Background: Increased collagenolytic activity, characteristic of uncontrolled diabetes, may compromise collagen membrane (CM) survival. Tetracycline (TCN) possesses anticollagenolytic properties and delays CM degradation in healthy animals. This study evaluates the degradation of TCN-immersed and -non-immersed CMs in rats with diabetes compared to those with normoglycemia. Methods: Diabetes was induced in 15 12-week-old male Wistar rats by injection of 65 mg/kg streptozotocin. The control group consisted of 15 rats with normoglycemia. Sixty bilayered CM disks were labeled before implantation with aminohexanoyl-biotin-N-hydroxy-succinimide ester, of which 30 were immersed in 50 mg/mL TCN solution (experimental) or phosphate-buffered saline (PBS) (control). In each animal, two disks (control and experimental) were implanted in two midsagittal calvarial defects in the parietal bone. Similar non-implanted disks served as baseline. After 3 weeks, animals were euthanized, and the calvaria and overlying soft tissues were processed for demineralized histologic analysis. Horseradish peroxidase-conjugated streptavidin was used to detect the biotinylated collagen. The area of residual collagen within the membrane disks was measured and analyzed with a digital image analysis system. Several slides from each specimen were also stained with hematoxylin and eosin. Statistical analysis consisted of paired and unpaired t tests. Results: The amount of residual collagen in PBS-immersed disks was lower in rats with diabetes compared to rats with normoglycemia (69% of baseline versus 93%, respectively, P <0.001). TCN immersion increased the amount of residual collagen contents in both diabetic (83% of baseline) and healthy (97.5% of baseline) animals (P <0.0001). Conclusion: Diabetes increases CM degradation, whereas immersion in 50 mg/mL TCN solution before implantation presents an opposite effect.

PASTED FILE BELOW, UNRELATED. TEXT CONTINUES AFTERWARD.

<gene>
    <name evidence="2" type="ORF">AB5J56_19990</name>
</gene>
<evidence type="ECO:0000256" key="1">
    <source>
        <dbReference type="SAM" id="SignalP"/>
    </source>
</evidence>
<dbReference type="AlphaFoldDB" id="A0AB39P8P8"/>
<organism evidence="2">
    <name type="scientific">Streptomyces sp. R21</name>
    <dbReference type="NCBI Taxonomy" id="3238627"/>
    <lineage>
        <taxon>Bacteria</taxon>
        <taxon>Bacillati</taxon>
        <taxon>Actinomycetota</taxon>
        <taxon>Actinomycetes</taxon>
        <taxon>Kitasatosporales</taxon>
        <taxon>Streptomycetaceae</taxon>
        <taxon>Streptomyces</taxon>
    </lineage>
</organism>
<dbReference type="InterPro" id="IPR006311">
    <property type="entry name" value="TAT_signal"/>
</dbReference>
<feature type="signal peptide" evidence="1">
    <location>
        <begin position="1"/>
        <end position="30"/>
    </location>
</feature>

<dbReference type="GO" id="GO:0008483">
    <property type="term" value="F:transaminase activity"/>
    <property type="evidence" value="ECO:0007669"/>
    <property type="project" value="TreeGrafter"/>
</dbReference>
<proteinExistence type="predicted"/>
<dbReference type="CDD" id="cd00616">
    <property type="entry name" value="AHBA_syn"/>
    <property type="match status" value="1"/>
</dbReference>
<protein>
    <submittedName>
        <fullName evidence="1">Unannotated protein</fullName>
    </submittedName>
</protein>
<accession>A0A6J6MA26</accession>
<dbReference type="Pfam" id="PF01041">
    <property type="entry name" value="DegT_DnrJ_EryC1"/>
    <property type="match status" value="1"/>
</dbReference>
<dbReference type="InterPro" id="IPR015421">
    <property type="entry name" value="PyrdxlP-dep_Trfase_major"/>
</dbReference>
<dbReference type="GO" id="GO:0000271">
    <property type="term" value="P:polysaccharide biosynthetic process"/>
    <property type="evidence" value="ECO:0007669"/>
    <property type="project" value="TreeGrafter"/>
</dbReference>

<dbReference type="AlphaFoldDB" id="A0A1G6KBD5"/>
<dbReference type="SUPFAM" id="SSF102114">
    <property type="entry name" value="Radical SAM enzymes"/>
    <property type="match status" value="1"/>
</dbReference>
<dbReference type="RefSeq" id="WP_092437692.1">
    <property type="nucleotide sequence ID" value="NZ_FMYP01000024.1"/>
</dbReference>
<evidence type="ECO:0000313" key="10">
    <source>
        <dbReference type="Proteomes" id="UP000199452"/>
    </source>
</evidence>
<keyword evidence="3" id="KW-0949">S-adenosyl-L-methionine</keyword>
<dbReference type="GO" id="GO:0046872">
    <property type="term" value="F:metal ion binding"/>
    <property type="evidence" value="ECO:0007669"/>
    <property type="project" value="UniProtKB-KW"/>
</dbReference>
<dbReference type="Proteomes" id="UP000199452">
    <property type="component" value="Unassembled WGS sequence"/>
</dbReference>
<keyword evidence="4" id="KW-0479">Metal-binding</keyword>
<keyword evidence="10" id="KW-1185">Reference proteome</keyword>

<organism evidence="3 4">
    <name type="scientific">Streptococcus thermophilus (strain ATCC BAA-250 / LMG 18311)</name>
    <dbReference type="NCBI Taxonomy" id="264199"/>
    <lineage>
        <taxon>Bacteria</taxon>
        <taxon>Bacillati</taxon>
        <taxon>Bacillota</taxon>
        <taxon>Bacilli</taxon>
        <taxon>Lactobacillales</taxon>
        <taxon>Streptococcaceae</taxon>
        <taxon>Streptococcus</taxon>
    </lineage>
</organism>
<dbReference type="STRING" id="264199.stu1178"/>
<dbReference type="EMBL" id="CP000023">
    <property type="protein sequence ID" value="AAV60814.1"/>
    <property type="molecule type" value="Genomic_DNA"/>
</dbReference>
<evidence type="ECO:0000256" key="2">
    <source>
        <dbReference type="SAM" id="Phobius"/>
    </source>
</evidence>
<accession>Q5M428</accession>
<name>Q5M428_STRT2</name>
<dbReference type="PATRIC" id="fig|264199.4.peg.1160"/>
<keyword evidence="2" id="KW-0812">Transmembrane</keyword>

- Diabetes mellitus